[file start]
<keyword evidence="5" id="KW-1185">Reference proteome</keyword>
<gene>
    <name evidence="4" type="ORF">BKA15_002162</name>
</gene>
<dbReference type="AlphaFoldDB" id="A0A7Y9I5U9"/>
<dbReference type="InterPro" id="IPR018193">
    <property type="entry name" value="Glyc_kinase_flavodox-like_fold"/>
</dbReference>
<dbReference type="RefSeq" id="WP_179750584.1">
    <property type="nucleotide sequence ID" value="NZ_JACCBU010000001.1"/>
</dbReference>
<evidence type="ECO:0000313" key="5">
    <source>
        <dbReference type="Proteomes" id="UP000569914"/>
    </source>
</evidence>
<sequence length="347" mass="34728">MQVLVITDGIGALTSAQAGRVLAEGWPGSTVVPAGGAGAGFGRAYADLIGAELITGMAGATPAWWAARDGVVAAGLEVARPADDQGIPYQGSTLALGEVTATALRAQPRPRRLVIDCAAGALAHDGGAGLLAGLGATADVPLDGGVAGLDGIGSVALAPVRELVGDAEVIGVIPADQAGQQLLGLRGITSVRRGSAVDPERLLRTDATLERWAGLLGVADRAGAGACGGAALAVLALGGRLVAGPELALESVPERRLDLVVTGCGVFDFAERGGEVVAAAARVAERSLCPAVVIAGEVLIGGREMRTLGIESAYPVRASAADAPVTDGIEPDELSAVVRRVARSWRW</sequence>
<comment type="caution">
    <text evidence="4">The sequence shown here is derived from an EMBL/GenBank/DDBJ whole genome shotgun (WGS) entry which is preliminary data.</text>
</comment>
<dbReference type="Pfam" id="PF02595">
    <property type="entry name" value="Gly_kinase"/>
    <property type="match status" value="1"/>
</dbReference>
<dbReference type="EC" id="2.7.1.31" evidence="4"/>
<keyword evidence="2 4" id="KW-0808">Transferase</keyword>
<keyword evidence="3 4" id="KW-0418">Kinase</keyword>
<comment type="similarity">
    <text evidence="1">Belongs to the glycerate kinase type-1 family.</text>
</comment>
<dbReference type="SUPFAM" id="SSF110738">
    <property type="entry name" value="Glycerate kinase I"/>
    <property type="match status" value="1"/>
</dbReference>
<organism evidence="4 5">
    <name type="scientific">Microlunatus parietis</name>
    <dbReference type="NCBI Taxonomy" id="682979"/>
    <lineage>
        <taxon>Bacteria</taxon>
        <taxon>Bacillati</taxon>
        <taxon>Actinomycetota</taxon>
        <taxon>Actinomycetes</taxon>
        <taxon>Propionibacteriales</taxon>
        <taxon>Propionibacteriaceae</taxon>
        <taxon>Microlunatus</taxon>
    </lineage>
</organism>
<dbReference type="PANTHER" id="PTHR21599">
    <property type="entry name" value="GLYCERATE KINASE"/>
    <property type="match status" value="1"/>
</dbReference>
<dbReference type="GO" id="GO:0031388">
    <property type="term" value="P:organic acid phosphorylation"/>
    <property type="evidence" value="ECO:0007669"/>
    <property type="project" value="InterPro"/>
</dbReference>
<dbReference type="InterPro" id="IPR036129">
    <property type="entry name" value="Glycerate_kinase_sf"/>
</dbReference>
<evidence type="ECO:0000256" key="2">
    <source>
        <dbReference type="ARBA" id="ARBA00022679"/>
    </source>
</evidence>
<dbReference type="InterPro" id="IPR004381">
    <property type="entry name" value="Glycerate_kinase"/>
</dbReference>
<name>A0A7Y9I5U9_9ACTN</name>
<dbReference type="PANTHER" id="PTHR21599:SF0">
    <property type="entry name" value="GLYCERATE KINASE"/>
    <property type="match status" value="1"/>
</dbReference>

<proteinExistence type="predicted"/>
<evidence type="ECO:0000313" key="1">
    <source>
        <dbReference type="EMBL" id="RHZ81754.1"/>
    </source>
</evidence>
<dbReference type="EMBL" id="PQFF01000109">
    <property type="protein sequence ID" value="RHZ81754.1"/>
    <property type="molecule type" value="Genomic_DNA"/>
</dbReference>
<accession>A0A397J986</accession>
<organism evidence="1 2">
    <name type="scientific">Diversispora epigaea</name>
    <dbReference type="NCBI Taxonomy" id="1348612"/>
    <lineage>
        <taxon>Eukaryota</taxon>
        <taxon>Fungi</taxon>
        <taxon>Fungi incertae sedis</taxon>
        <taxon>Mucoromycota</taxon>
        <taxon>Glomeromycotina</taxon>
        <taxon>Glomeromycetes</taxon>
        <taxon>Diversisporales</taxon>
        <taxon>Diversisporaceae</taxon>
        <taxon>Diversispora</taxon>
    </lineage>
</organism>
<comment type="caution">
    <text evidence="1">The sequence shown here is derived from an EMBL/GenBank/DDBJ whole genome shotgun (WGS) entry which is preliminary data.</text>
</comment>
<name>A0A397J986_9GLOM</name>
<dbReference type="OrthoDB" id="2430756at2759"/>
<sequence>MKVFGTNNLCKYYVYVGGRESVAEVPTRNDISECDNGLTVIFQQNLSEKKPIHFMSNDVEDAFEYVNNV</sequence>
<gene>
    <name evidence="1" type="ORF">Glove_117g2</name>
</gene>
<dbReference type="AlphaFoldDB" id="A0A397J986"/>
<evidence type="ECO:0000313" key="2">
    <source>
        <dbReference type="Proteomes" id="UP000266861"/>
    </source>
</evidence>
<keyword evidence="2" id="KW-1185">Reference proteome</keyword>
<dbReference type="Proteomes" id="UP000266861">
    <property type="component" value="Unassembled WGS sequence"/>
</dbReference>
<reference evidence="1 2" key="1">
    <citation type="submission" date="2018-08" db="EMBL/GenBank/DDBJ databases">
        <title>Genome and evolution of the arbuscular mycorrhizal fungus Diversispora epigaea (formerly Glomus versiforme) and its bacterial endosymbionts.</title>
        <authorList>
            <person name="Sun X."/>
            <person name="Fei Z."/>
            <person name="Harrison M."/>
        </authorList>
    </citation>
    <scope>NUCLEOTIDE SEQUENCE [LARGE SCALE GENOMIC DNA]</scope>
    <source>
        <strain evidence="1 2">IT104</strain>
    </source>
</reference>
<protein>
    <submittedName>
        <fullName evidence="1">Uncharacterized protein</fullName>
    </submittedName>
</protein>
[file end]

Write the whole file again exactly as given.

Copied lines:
<keyword evidence="5" id="KW-1185">Reference proteome</keyword>
<gene>
    <name evidence="4" type="ORF">BKA15_002162</name>
</gene>
<dbReference type="AlphaFoldDB" id="A0A7Y9I5U9"/>
<dbReference type="InterPro" id="IPR018193">
    <property type="entry name" value="Glyc_kinase_flavodox-like_fold"/>
</dbReference>
<dbReference type="RefSeq" id="WP_179750584.1">
    <property type="nucleotide sequence ID" value="NZ_JACCBU010000001.1"/>
</dbReference>
<evidence type="ECO:0000313" key="5">
    <source>
        <dbReference type="Proteomes" id="UP000569914"/>
    </source>
</evidence>
<sequence length="347" mass="34728">MQVLVITDGIGALTSAQAGRVLAEGWPGSTVVPAGGAGAGFGRAYADLIGAELITGMAGATPAWWAARDGVVAAGLEVARPADDQGIPYQGSTLALGEVTATALRAQPRPRRLVIDCAAGALAHDGGAGLLAGLGATADVPLDGGVAGLDGIGSVALAPVRELVGDAEVIGVIPADQAGQQLLGLRGITSVRRGSAVDPERLLRTDATLERWAGLLGVADRAGAGACGGAALAVLALGGRLVAGPELALESVPERRLDLVVTGCGVFDFAERGGEVVAAAARVAERSLCPAVVIAGEVLIGGREMRTLGIESAYPVRASAADAPVTDGIEPDELSAVVRRVARSWRW</sequence>
<comment type="caution">
    <text evidence="4">The sequence shown here is derived from an EMBL/GenBank/DDBJ whole genome shotgun (WGS) entry which is preliminary data.</text>
</comment>
<dbReference type="Pfam" id="PF02595">
    <property type="entry name" value="Gly_kinase"/>
    <property type="match status" value="1"/>
</dbReference>
<dbReference type="EC" id="2.7.1.31" evidence="4"/>
<keyword evidence="2 4" id="KW-0808">Transferase</keyword>
<keyword evidence="3 4" id="KW-0418">Kinase</keyword>
<comment type="similarity">
    <text evidence="1">Belongs to the glycerate kinase type-1 family.</text>
</comment>
<dbReference type="SUPFAM" id="SSF110738">
    <property type="entry name" value="Glycerate kinase I"/>
    <property type="match status" value="1"/>
</dbReference>
<organism evidence="4 5">
    <name type="scientific">Microlunatus parietis</name>
    <dbReference type="NCBI Taxonomy" id="682979"/>
    <lineage>
        <taxon>Bacteria</taxon>
        <taxon>Bacillati</taxon>
        <taxon>Actinomycetota</taxon>
        <taxon>Actinomycetes</taxon>
        <taxon>Propionibacteriales</taxon>
        <taxon>Propionibacteriaceae</taxon>
        <taxon>Microlunatus</taxon>
    </lineage>
</organism>
<dbReference type="PANTHER" id="PTHR21599">
    <property type="entry name" value="GLYCERATE KINASE"/>
    <property type="match status" value="1"/>
</dbReference>
<dbReference type="GO" id="GO:0031388">
    <property type="term" value="P:organic acid phosphorylation"/>
    <property type="evidence" value="ECO:0007669"/>
    <property type="project" value="InterPro"/>
</dbReference>
<dbReference type="InterPro" id="IPR036129">
    <property type="entry name" value="Glycerate_kinase_sf"/>
</dbReference>
<evidence type="ECO:0000256" key="2">
    <source>
        <dbReference type="ARBA" id="ARBA00022679"/>
    </source>
</evidence>
<dbReference type="InterPro" id="IPR004381">
    <property type="entry name" value="Glycerate_kinase"/>
</dbReference>
<name>A0A7Y9I5U9_9ACTN</name>
<dbReference type="PANTHER" id="PTHR21599:SF0">
    <property type="entry name" value="GLYCERATE KINASE"/>
    <property type="match status" value="1"/>
</dbReference>

<proteinExistence type="predicted"/>
<evidence type="ECO:0000313" key="1">
    <source>
        <dbReference type="EMBL" id="RHZ81754.1"/>
    </source>
</evidence>
<dbReference type="EMBL" id="PQFF01000109">
    <property type="protein sequence ID" value="RHZ81754.1"/>
    <property type="molecule type" value="Genomic_DNA"/>
</dbReference>
<accession>A0A397J986</accession>
<organism evidence="1 2">
    <name type="scientific">Diversispora epigaea</name>
    <dbReference type="NCBI Taxonomy" id="1348612"/>
    <lineage>
        <taxon>Eukaryota</taxon>
        <taxon>Fungi</taxon>
        <taxon>Fungi incertae sedis</taxon>
        <taxon>Mucoromycota</taxon>
        <taxon>Glomeromycotina</taxon>
        <taxon>Glomeromycetes</taxon>
        <taxon>Diversisporales</taxon>
        <taxon>Diversisporaceae</taxon>
        <taxon>Diversispora</taxon>
    </lineage>
</organism>
<comment type="caution">
    <text evidence="1">The sequence shown here is derived from an EMBL/GenBank/DDBJ whole genome shotgun (WGS) entry which is preliminary data.</text>
</comment>
<name>A0A397J986_9GLOM</name>
<dbReference type="OrthoDB" id="2430756at2759"/>
<sequence>MKVFGTNNLCKYYVYVGGRESVAEVPTRNDISECDNGLTVIFQQNLSEKKPIHFMSNDVEDAFEYVNNV</sequence>
<gene>
    <name evidence="1" type="ORF">Glove_117g2</name>
</gene>
<dbReference type="AlphaFoldDB" id="A0A397J986"/>
<evidence type="ECO:0000313" key="2">
    <source>
        <dbReference type="Proteomes" id="UP000266861"/>
    </source>
</evidence>
<keyword evidence="2" id="KW-1185">Reference proteome</keyword>
<dbReference type="Proteomes" id="UP000266861">
    <property type="component" value="Unassembled WGS sequence"/>
</dbReference>
<reference evidence="1 2" key="1">
    <citation type="submission" date="2018-08" db="EMBL/GenBank/DDBJ databases">
        <title>Genome and evolution of the arbuscular mycorrhizal fungus Diversispora epigaea (formerly Glomus versiforme) and its bacterial endosymbionts.</title>
        <authorList>
            <person name="Sun X."/>
            <person name="Fei Z."/>
            <person name="Harrison M."/>
        </authorList>
    </citation>
    <scope>NUCLEOTIDE SEQUENCE [LARGE SCALE GENOMIC DNA]</scope>
    <source>
        <strain evidence="1 2">IT104</strain>
    </source>
</reference>
<protein>
    <submittedName>
        <fullName evidence="1">Uncharacterized protein</fullName>
    </submittedName>
</protein>